Art and Leisure

It began when the local brand-name coffeeporium closed for renovations -- they are going to make the cash box bigger, I guess -- and I decided to bike three miles for a cappuccino. In this way, I could not only continue to drink reliable brand-name espresso, but would in the bargain get some ”exercise,“ a thing I have been meaning to try for quite some time. Therefore I tucked my left trouser leg into its neighboring sock -- the poor man’s bicycle clip, though I don‘t suppose there’s any such thing as a rich man‘s bicycle clip -- and headed out into the world, past the big houses of the well-heeled, and on into more ordinary neighborhoods, down the street where my granny used to live, then skirting the mystical and perilous city of The Grove risen apparently full-grown from the earth that seemed so much nicer before, and finally to Farmers Market, where I drank my caffeine. Then I rode home. I felt quite a sense of accomplishment and an encouraging illusion of health.

So I thought I’d go a little farther the next time, and a couple of days later made the County Museum of Art my target. The thing is to have a destination: Simple exercise is both intimidating and dull; I can get it only by tricking myself into thinking I am doing something else. And now not only would I fool myself into exercise in the pursuit of culture, I would fool myself into culture in the pursuit of exercise. This is called synergy.

One of the primary reasons to live in a city, even as suburban a city as this, is the proximity to ”culture.“ Unlike his country cousin, the city mouse requires the nearness of museums and theaters (where the plays sometimes feature real TV stars) and access to the kind of movies that will never come to the Hooterville Fiveplex -- even if he does not actually patronize them. Indeed, the frequent upshot of having something close at hand is that you ignore it completely. Yet one likes to know it‘s there; one could go. One could. There is always that possibility. And one might if nothing else come into contact with other city mice who have gone to see Scoopy’s new paintings or Blooey‘s new film or Floofy’s latest performance, the one where he cut off his tail with a carving knife. Did you ever see such a sight in your life?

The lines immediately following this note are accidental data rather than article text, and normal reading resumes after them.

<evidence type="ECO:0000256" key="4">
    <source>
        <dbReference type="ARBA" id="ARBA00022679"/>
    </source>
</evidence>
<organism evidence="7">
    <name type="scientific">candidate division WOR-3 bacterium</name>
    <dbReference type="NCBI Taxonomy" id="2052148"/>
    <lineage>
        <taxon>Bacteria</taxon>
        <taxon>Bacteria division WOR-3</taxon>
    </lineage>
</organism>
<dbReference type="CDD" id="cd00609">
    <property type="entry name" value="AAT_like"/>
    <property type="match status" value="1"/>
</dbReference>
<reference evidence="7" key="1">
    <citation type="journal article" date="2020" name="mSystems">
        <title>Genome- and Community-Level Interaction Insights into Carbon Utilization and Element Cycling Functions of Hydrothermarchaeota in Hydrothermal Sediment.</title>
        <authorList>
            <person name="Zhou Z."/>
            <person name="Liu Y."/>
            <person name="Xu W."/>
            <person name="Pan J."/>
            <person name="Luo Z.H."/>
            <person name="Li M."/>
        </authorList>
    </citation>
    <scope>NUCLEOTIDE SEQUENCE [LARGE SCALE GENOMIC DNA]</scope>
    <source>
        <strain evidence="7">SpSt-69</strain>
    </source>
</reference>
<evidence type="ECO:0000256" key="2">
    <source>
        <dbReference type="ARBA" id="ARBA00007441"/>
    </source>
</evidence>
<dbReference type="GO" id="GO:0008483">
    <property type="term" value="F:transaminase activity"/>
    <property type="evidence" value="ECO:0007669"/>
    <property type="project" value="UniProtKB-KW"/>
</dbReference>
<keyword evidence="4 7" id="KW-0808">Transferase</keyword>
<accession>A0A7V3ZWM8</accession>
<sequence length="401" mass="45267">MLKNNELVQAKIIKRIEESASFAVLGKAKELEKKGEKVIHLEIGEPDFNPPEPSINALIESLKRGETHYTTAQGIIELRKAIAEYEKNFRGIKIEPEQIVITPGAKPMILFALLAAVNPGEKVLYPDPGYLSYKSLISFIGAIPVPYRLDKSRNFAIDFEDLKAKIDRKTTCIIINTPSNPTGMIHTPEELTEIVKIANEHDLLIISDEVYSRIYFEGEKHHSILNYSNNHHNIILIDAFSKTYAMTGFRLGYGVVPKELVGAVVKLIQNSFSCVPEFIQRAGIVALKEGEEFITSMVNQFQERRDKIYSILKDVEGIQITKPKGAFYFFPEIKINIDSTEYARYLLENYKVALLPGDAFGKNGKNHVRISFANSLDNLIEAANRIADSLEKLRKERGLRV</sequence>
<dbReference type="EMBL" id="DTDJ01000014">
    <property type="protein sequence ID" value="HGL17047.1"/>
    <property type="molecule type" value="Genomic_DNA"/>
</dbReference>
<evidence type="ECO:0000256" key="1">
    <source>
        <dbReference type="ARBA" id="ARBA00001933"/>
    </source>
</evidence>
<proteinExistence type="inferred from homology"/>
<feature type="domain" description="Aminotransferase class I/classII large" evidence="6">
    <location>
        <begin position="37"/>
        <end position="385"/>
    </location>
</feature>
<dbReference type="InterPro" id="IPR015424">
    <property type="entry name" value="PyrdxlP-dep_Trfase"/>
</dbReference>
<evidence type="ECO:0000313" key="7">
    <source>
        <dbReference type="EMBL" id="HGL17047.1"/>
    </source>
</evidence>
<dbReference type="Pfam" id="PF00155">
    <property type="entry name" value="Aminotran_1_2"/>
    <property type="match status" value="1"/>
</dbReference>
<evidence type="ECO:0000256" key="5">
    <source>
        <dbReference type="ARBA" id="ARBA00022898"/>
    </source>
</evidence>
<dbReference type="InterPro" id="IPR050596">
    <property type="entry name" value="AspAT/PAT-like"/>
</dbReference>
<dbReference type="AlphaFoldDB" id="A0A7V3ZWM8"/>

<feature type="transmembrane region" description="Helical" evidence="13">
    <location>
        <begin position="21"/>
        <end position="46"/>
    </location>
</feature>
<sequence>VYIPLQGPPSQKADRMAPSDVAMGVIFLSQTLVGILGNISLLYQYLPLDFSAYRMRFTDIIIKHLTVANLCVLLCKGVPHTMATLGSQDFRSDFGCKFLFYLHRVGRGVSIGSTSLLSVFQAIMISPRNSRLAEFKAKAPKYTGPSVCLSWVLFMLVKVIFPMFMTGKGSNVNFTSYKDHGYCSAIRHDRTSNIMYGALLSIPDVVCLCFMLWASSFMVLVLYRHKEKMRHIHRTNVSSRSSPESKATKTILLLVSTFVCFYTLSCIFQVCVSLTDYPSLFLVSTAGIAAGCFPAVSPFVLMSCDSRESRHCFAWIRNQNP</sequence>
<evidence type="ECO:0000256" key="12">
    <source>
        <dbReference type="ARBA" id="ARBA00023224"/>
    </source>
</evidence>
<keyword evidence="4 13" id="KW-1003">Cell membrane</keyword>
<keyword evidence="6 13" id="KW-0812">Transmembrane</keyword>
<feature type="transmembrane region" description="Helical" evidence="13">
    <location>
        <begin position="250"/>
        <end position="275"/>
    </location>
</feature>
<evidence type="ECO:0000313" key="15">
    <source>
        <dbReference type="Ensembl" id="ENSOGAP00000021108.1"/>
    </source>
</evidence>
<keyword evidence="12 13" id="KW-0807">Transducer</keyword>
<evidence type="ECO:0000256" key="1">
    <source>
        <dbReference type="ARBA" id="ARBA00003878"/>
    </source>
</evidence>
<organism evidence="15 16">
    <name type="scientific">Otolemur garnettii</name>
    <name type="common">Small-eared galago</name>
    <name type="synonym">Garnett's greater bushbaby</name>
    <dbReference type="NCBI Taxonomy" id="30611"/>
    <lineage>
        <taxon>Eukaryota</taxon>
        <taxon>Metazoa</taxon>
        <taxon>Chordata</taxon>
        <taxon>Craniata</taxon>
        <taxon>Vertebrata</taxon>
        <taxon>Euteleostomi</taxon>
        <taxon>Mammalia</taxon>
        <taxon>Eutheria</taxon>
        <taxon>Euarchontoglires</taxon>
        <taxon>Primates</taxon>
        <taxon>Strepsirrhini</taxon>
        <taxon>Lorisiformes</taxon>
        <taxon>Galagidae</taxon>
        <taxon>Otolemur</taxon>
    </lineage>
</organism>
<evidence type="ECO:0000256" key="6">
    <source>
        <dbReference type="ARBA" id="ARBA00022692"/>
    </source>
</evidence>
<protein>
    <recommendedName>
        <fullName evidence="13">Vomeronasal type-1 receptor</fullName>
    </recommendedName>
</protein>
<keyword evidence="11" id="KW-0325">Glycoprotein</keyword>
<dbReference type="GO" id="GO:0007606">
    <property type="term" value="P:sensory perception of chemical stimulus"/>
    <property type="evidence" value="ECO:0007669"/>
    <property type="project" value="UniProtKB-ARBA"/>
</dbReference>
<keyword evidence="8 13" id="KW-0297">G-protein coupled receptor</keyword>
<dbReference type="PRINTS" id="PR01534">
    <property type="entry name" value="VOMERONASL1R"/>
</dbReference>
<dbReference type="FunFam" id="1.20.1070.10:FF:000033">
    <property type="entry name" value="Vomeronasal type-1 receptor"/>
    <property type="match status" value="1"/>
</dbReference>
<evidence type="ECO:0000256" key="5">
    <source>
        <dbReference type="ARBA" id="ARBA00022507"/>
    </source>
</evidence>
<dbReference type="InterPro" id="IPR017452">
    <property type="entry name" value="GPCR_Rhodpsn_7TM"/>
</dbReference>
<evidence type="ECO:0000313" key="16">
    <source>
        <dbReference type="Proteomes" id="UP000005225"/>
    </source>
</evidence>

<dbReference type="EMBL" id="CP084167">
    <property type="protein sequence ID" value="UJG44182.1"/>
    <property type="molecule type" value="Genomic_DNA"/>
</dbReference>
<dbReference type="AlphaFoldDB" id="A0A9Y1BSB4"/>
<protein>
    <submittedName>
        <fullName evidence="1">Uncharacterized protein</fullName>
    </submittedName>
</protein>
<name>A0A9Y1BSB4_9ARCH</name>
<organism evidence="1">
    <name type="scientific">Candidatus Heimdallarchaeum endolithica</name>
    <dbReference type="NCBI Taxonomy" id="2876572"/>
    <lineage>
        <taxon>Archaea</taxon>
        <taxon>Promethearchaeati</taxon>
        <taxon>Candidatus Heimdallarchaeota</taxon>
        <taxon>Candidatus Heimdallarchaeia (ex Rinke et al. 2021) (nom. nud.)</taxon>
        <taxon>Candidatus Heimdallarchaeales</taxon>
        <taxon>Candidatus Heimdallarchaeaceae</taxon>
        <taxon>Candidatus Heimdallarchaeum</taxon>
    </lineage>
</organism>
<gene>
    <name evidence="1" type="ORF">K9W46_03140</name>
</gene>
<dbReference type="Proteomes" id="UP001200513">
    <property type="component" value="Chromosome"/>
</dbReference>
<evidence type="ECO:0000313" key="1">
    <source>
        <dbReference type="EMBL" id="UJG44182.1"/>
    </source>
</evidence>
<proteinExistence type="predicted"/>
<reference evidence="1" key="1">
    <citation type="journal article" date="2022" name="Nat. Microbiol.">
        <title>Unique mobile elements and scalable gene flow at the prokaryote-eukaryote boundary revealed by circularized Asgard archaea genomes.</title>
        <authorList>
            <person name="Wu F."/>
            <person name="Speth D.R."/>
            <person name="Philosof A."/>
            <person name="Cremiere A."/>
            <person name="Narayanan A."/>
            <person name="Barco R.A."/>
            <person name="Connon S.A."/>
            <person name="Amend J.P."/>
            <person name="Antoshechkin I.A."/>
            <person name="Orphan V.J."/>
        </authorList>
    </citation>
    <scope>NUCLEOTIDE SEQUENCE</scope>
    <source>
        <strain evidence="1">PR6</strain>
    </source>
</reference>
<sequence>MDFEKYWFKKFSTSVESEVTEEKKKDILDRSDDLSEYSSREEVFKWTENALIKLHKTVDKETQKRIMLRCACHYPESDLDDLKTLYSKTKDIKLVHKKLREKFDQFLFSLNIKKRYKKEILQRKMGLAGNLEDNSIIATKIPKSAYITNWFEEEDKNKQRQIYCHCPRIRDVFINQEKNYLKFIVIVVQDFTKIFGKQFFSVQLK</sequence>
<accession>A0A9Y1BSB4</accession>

Of course, culture holds a special place in Our Town, and when I say ”special,“ I mean something like ”relatively unimportant“ or possibly ”suspect.“ This is the city that famously ignored Schoenberg and Stravinsky, Brecht and Mann, Huxley and Waugh, that for decades couldn‘t field a ballet or an opera company, or didn’t care to, a city that wears its philistinism with perverse pride; as a native, I know the feeling. We‘re not like New York or London, where the lively arts are woven into the fabric of the civic identity, so that the museums and theaters are not only local touchstones but tourist attractions, as well. People come here for Disneyland, for stars in the sidewalk. In spite of the fact that I think of LACMA as a second-rate museum, I have great affection for its holdings, having known them since I was but a wee thing. If I say that deciding between a trip to the museum and a trip to Farmers Market, between going to see the pretty pictures and going to see the pink-elephant cake, is a six-of-onehalf-dozen-of-the-other proposition, I think that reflects well on the museum.